Archive

Category Archives for "sFlow"

SR Linux in Containerlab

This article uses Containerlab to emulate a simple network and experiment with Nokia SR Linux and sFlow telemetry. Containerlab provides a convenient method of emulating network topologies and configurations before deploying into production on physical switches.

curl -O https://raw.githubusercontent.com/sflow-rt/containerlab/master/srlinux.yml

Download the Containerlab topology file.

containerlab deploy -t srlinux.yml

Deploy the topology.

docker exec -it clab-srlinux-h1 traceroute 172.16.2.2

Run traceroute on h1 to verify path to h2.

traceroute to 172.16.2.2 (172.16.2.2), 30 hops max, 46 byte packets
1 172.16.1.1 (172.16.1.1) 2.234 ms * 1.673 ms
2 172.16.2.2 (172.16.2.2) 0.944 ms 0.253 ms 0.152 ms

Results show path to h2 (172.16.2.2) via router interface (172.16.1.1).

docker exec -it clab-srlinux-switch sr_cli

Access SR Linux command line on switch.

Using configuration file(s): []
Welcome to the srlinux CLI.
Type 'help' (and press <ENTER>) if you need any help using this.
--{ + running }--[ ]--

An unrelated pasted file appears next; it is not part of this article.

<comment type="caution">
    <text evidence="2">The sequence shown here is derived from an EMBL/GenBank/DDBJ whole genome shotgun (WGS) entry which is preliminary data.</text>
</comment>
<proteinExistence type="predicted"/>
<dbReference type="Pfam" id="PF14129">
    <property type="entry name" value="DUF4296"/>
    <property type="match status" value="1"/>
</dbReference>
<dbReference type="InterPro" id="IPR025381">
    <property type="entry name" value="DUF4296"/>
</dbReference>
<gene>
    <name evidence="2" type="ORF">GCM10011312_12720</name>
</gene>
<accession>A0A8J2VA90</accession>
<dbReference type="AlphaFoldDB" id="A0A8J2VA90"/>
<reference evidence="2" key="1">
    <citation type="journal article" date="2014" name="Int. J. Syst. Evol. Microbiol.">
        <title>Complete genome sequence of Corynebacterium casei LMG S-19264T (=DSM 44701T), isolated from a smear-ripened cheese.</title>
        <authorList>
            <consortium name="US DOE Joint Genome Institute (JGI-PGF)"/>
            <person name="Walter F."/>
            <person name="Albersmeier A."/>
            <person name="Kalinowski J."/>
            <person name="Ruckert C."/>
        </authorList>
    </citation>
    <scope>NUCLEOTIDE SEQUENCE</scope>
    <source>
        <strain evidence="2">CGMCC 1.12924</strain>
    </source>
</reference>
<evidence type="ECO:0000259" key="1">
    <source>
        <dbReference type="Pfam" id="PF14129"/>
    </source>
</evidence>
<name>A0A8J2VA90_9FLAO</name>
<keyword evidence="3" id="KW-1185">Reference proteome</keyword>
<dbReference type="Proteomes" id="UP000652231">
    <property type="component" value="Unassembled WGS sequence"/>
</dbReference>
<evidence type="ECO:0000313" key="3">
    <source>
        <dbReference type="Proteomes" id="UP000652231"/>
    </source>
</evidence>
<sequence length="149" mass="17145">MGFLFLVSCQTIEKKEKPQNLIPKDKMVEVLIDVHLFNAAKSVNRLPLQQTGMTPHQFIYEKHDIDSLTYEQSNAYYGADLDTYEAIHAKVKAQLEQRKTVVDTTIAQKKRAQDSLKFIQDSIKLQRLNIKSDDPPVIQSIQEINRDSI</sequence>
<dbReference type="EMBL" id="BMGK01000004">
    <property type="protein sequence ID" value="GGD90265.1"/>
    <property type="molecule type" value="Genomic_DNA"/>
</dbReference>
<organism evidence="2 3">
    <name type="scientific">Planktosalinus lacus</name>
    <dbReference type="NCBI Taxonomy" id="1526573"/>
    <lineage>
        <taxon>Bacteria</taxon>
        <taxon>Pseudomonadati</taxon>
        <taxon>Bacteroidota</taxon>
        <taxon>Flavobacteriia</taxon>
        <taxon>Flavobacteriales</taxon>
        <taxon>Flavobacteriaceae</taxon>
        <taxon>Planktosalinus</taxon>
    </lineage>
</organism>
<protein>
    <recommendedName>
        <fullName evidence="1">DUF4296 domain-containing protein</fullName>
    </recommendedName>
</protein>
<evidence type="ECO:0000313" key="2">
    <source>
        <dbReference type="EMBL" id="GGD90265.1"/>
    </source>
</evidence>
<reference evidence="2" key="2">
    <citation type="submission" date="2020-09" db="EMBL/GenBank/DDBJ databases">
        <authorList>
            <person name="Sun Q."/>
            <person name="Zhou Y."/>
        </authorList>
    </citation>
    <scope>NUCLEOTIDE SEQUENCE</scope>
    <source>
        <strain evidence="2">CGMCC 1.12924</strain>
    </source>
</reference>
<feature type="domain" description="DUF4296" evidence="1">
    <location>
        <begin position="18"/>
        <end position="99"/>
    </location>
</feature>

A:switch#

SR Linux CLI describes how to use the interface.

A:switch# show system sflow status

Get status of sFlow telemetry.

-------------------------------------------------------------------------
Admin State Continue reading

Using Ixia-c to test RTBH DDoS mitigation

Remote Triggered Black Hole Scenario describes how to use the Ixia-c traffic generator to simulate a DDoS flood attack. Ixia-c supports the Open Traffic Generator API that is used in the article to program two traffic flows: the first representing normal user traffic (shown in blue) and the second representing attack traffic (show in red).

The article goes on to demonstrate the use of remotely triggered black hole (RTBH) routing to automatically mitigate the simulated attack. The chart above shows traffic levels during two simulated attacks. The DDoS mitigation controller is disabled during the first attack. Enabling the controller for the second attack causes to attack traffic to be dropped the instant it crosses the threshold.